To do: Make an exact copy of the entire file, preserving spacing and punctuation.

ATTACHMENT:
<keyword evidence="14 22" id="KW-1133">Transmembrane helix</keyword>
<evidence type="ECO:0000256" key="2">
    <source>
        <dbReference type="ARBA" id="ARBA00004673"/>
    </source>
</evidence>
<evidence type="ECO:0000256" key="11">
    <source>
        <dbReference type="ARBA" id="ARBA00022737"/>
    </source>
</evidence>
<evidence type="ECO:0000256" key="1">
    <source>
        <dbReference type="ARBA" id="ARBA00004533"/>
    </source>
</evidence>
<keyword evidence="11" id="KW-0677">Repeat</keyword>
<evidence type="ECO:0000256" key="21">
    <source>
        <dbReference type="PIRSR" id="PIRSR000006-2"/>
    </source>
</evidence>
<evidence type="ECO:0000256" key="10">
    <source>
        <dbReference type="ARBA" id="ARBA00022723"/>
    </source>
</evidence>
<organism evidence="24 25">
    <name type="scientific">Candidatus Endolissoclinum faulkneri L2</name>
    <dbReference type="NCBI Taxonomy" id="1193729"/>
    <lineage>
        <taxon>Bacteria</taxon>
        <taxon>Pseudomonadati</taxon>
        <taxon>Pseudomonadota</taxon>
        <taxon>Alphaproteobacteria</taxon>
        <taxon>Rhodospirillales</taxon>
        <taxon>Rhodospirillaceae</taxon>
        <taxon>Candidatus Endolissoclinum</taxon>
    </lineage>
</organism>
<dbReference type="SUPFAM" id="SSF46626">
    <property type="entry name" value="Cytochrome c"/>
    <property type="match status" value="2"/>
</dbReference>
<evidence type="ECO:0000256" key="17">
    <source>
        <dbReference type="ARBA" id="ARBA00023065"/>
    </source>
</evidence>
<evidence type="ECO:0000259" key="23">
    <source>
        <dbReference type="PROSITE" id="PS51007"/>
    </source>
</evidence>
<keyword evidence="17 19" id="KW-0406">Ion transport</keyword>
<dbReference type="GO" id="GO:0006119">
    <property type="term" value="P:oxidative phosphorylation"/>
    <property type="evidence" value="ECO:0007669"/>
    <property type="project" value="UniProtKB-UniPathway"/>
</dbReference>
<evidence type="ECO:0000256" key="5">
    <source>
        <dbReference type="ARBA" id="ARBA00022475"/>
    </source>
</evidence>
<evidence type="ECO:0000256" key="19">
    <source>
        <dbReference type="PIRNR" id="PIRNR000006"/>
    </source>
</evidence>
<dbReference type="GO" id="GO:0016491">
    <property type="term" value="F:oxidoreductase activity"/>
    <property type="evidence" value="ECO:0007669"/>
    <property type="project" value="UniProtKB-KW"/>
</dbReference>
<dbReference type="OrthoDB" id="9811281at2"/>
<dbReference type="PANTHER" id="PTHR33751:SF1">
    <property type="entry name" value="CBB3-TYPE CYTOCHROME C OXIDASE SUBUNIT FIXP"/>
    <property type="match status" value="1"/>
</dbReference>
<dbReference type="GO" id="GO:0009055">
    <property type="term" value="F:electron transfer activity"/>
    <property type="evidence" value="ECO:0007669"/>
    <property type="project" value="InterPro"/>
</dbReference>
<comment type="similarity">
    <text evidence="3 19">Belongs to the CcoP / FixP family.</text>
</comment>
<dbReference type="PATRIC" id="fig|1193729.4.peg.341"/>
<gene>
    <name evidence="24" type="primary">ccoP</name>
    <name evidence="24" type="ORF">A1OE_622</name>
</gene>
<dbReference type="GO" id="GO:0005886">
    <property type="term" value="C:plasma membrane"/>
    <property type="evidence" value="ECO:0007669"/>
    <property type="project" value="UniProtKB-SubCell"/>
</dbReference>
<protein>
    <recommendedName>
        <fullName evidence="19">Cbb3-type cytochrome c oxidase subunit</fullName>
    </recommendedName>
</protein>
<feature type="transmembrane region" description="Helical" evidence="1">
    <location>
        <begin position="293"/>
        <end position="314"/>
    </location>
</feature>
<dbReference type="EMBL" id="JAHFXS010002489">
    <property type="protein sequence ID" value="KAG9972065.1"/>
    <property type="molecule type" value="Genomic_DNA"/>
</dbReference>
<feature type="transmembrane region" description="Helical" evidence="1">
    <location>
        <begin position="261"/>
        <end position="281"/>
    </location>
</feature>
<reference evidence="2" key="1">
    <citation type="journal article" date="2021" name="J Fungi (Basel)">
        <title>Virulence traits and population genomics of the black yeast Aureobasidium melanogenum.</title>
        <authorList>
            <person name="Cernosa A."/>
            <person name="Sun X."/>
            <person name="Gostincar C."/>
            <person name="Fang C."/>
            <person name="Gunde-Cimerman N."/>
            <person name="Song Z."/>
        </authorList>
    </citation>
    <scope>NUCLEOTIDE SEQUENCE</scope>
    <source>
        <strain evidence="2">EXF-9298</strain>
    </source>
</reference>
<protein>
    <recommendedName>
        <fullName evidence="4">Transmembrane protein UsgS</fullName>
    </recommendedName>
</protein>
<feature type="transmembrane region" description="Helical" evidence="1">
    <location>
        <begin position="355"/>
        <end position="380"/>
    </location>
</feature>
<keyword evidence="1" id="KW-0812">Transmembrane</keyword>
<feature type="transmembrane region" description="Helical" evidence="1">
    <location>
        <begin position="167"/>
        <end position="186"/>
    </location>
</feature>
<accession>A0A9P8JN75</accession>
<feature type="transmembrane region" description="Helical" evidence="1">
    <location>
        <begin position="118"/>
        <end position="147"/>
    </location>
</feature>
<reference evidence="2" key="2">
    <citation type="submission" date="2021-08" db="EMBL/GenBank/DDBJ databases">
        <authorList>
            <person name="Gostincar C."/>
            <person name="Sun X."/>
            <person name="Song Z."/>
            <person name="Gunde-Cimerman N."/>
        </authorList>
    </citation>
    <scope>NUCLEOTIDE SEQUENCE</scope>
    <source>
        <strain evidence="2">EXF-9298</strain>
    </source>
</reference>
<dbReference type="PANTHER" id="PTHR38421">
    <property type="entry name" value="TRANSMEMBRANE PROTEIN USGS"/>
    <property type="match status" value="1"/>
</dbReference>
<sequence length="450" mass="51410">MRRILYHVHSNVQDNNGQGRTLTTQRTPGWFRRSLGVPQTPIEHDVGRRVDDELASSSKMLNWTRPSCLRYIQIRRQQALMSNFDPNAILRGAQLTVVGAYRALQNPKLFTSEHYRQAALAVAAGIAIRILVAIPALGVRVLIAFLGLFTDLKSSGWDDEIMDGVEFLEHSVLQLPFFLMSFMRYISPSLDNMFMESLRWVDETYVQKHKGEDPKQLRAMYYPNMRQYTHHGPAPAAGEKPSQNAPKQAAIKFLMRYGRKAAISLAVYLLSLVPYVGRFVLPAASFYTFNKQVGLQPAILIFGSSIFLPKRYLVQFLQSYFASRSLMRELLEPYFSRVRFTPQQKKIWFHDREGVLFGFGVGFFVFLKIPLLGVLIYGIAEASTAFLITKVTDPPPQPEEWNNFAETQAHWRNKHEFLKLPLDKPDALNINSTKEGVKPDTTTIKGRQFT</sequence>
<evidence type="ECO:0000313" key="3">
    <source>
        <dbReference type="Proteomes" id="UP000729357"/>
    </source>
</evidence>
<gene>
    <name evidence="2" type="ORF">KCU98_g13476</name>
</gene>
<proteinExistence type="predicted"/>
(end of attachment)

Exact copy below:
<keyword evidence="14 22" id="KW-1133">Transmembrane helix</keyword>
<evidence type="ECO:0000256" key="2">
    <source>
        <dbReference type="ARBA" id="ARBA00004673"/>
    </source>
</evidence>
<evidence type="ECO:0000256" key="11">
    <source>
        <dbReference type="ARBA" id="ARBA00022737"/>
    </source>
</evidence>
<evidence type="ECO:0000256" key="1">
    <source>
        <dbReference type="ARBA" id="ARBA00004533"/>
    </source>
</evidence>
<keyword evidence="11" id="KW-0677">Repeat</keyword>
<evidence type="ECO:0000256" key="21">
    <source>
        <dbReference type="PIRSR" id="PIRSR000006-2"/>
    </source>
</evidence>
<evidence type="ECO:0000256" key="10">
    <source>
        <dbReference type="ARBA" id="ARBA00022723"/>
    </source>
</evidence>
<organism evidence="24 25">
    <name type="scientific">Candidatus Endolissoclinum faulkneri L2</name>
    <dbReference type="NCBI Taxonomy" id="1193729"/>
    <lineage>
        <taxon>Bacteria</taxon>
        <taxon>Pseudomonadati</taxon>
        <taxon>Pseudomonadota</taxon>
        <taxon>Alphaproteobacteria</taxon>
        <taxon>Rhodospirillales</taxon>
        <taxon>Rhodospirillaceae</taxon>
        <taxon>Candidatus Endolissoclinum</taxon>
    </lineage>
</organism>
<dbReference type="SUPFAM" id="SSF46626">
    <property type="entry name" value="Cytochrome c"/>
    <property type="match status" value="2"/>
</dbReference>
<evidence type="ECO:0000256" key="17">
    <source>
        <dbReference type="ARBA" id="ARBA00023065"/>
    </source>
</evidence>
<evidence type="ECO:0000259" key="23">
    <source>
        <dbReference type="PROSITE" id="PS51007"/>
    </source>
</evidence>
<keyword evidence="17 19" id="KW-0406">Ion transport</keyword>
<dbReference type="GO" id="GO:0006119">
    <property type="term" value="P:oxidative phosphorylation"/>
    <property type="evidence" value="ECO:0007669"/>
    <property type="project" value="UniProtKB-UniPathway"/>
</dbReference>
<evidence type="ECO:0000256" key="5">
    <source>
        <dbReference type="ARBA" id="ARBA00022475"/>
    </source>
</evidence>
<evidence type="ECO:0000256" key="19">
    <source>
        <dbReference type="PIRNR" id="PIRNR000006"/>
    </source>
</evidence>
<dbReference type="GO" id="GO:0016491">
    <property type="term" value="F:oxidoreductase activity"/>
    <property type="evidence" value="ECO:0007669"/>
    <property type="project" value="UniProtKB-KW"/>
</dbReference>
<dbReference type="OrthoDB" id="9811281at2"/>
<dbReference type="PANTHER" id="PTHR33751:SF1">
    <property type="entry name" value="CBB3-TYPE CYTOCHROME C OXIDASE SUBUNIT FIXP"/>
    <property type="match status" value="1"/>
</dbReference>
<dbReference type="GO" id="GO:0009055">
    <property type="term" value="F:electron transfer activity"/>
    <property type="evidence" value="ECO:0007669"/>
    <property type="project" value="InterPro"/>
</dbReference>
<comment type="similarity">
    <text evidence="3 19">Belongs to the CcoP / FixP family.</text>
</comment>
<dbReference type="PATRIC" id="fig|1193729.4.peg.341"/>
<gene>
    <name evidence="24" type="primary">ccoP</name>
    <name evidence="24" type="ORF">A1OE_622</name>
</gene>
<dbReference type="GO" id="GO:0005886">
    <property type="term" value="C:plasma membrane"/>
    <property type="evidence" value="ECO:0007669"/>
    <property type="project" value="UniProtKB-SubCell"/>
</dbReference>
<protein>
    <recommendedName>
        <fullName evidence="19">Cbb3-type cytochrome c oxidase subunit</fullName>
    </recommendedName>
</protein>
<feature type="transmembrane region" description="Helical" evidence="1">
    <location>
        <begin position="293"/>
        <end position="314"/>
    </location>
</feature>
<dbReference type="EMBL" id="JAHFXS010002489">
    <property type="protein sequence ID" value="KAG9972065.1"/>
    <property type="molecule type" value="Genomic_DNA"/>
</dbReference>
<feature type="transmembrane region" description="Helical" evidence="1">
    <location>
        <begin position="261"/>
        <end position="281"/>
    </location>
</feature>
<reference evidence="2" key="1">
    <citation type="journal article" date="2021" name="J Fungi (Basel)">
        <title>Virulence traits and population genomics of the black yeast Aureobasidium melanogenum.</title>
        <authorList>
            <person name="Cernosa A."/>
            <person name="Sun X."/>
            <person name="Gostincar C."/>
            <person name="Fang C."/>
            <person name="Gunde-Cimerman N."/>
            <person name="Song Z."/>
        </authorList>
    </citation>
    <scope>NUCLEOTIDE SEQUENCE</scope>
    <source>
        <strain evidence="2">EXF-9298</strain>
    </source>
</reference>
<protein>
    <recommendedName>
        <fullName evidence="4">Transmembrane protein UsgS</fullName>
    </recommendedName>
</protein>
<feature type="transmembrane region" description="Helical" evidence="1">
    <location>
        <begin position="355"/>
        <end position="380"/>
    </location>
</feature>
<keyword evidence="1" id="KW-0812">Transmembrane</keyword>
<feature type="transmembrane region" description="Helical" evidence="1">
    <location>
        <begin position="167"/>
        <end position="186"/>
    </location>
</feature>
<accession>A0A9P8JN75</accession>
<feature type="transmembrane region" description="Helical" evidence="1">
    <location>
        <begin position="118"/>
        <end position="147"/>
    </location>
</feature>
<reference evidence="2" key="2">
    <citation type="submission" date="2021-08" db="EMBL/GenBank/DDBJ databases">
        <authorList>
            <person name="Gostincar C."/>
            <person name="Sun X."/>
            <person name="Song Z."/>
            <person name="Gunde-Cimerman N."/>
        </authorList>
    </citation>
    <scope>NUCLEOTIDE SEQUENCE</scope>
    <source>
        <strain evidence="2">EXF-9298</strain>
    </source>
</reference>
<dbReference type="PANTHER" id="PTHR38421">
    <property type="entry name" value="TRANSMEMBRANE PROTEIN USGS"/>
    <property type="match status" value="1"/>
</dbReference>
<sequence length="450" mass="51410">MRRILYHVHSNVQDNNGQGRTLTTQRTPGWFRRSLGVPQTPIEHDVGRRVDDELASSSKMLNWTRPSCLRYIQIRRQQALMSNFDPNAILRGAQLTVVGAYRALQNPKLFTSEHYRQAALAVAAGIAIRILVAIPALGVRVLIAFLGLFTDLKSSGWDDEIMDGVEFLEHSVLQLPFFLMSFMRYISPSLDNMFMESLRWVDETYVQKHKGEDPKQLRAMYYPNMRQYTHHGPAPAAGEKPSQNAPKQAAIKFLMRYGRKAAISLAVYLLSLVPYVGRFVLPAASFYTFNKQVGLQPAILIFGSSIFLPKRYLVQFLQSYFASRSLMRELLEPYFSRVRFTPQQKKIWFHDREGVLFGFGVGFFVFLKIPLLGVLIYGIAEASTAFLITKVTDPPPQPEEWNNFAETQAHWRNKHEFLKLPLDKPDALNINSTKEGVKPDTTTIKGRQFT</sequence>
<evidence type="ECO:0000313" key="3">
    <source>
        <dbReference type="Proteomes" id="UP000729357"/>
    </source>
</evidence>
<gene>
    <name evidence="2" type="ORF">KCU98_g13476</name>
</gene>
<proteinExistence type="predicted"/>